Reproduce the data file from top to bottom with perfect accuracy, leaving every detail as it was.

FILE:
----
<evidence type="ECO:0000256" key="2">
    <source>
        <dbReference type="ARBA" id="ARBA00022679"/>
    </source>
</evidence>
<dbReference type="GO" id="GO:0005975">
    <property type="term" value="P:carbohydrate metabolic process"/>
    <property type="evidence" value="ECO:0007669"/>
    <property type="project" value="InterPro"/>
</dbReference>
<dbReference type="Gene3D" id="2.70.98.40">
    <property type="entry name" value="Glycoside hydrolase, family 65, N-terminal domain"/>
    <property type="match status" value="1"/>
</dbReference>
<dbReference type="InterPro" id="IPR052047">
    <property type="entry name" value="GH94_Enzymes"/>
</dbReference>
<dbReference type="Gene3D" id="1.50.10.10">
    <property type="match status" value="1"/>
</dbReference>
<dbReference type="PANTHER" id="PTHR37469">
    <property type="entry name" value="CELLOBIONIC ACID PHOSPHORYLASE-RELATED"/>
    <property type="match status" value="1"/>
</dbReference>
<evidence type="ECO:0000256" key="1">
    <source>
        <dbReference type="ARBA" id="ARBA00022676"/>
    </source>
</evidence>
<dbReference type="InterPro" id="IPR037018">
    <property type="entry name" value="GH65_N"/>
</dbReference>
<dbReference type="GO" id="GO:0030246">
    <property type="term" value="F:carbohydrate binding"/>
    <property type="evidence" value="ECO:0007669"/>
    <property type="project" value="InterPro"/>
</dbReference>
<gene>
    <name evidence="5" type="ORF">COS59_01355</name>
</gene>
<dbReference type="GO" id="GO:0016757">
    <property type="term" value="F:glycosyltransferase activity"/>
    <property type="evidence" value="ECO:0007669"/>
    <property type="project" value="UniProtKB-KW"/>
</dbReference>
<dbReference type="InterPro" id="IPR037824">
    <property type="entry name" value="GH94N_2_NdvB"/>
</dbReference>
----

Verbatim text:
<evidence type="ECO:0000256" key="2">
    <source>
        <dbReference type="ARBA" id="ARBA00022679"/>
    </source>
</evidence>
<dbReference type="GO" id="GO:0005975">
    <property type="term" value="P:carbohydrate metabolic process"/>
    <property type="evidence" value="ECO:0007669"/>
    <property type="project" value="InterPro"/>
</dbReference>
<dbReference type="Gene3D" id="2.70.98.40">
    <property type="entry name" value="Glycoside hydrolase, family 65, N-terminal domain"/>
    <property type="match status" value="1"/>
</dbReference>
<dbReference type="InterPro" id="IPR052047">
    <property type="entry name" value="GH94_Enzymes"/>
</dbReference>
<dbReference type="Gene3D" id="1.50.10.10">
    <property type="match status" value="1"/>
</dbReference>
<dbReference type="PANTHER" id="PTHR37469">
    <property type="entry name" value="CELLOBIONIC ACID PHOSPHORYLASE-RELATED"/>
    <property type="match status" value="1"/>
</dbReference>
<evidence type="ECO:0000256" key="1">
    <source>
        <dbReference type="ARBA" id="ARBA00022676"/>
    </source>
</evidence>
<dbReference type="InterPro" id="IPR037018">
    <property type="entry name" value="GH65_N"/>
</dbReference>
<dbReference type="GO" id="GO:0030246">
    <property type="term" value="F:carbohydrate binding"/>
    <property type="evidence" value="ECO:0007669"/>
    <property type="project" value="InterPro"/>
</dbReference>
<gene>
    <name evidence="5" type="ORF">COS59_01355</name>
</gene>
<dbReference type="GO" id="GO:0016757">
    <property type="term" value="F:glycosyltransferase activity"/>
    <property type="evidence" value="ECO:0007669"/>
    <property type="project" value="UniProtKB-KW"/>
</dbReference>
<dbReference type="InterPro" id="IPR037824">
    <property type="entry name" value="GH94N_2_NdvB"/>
</dbReference>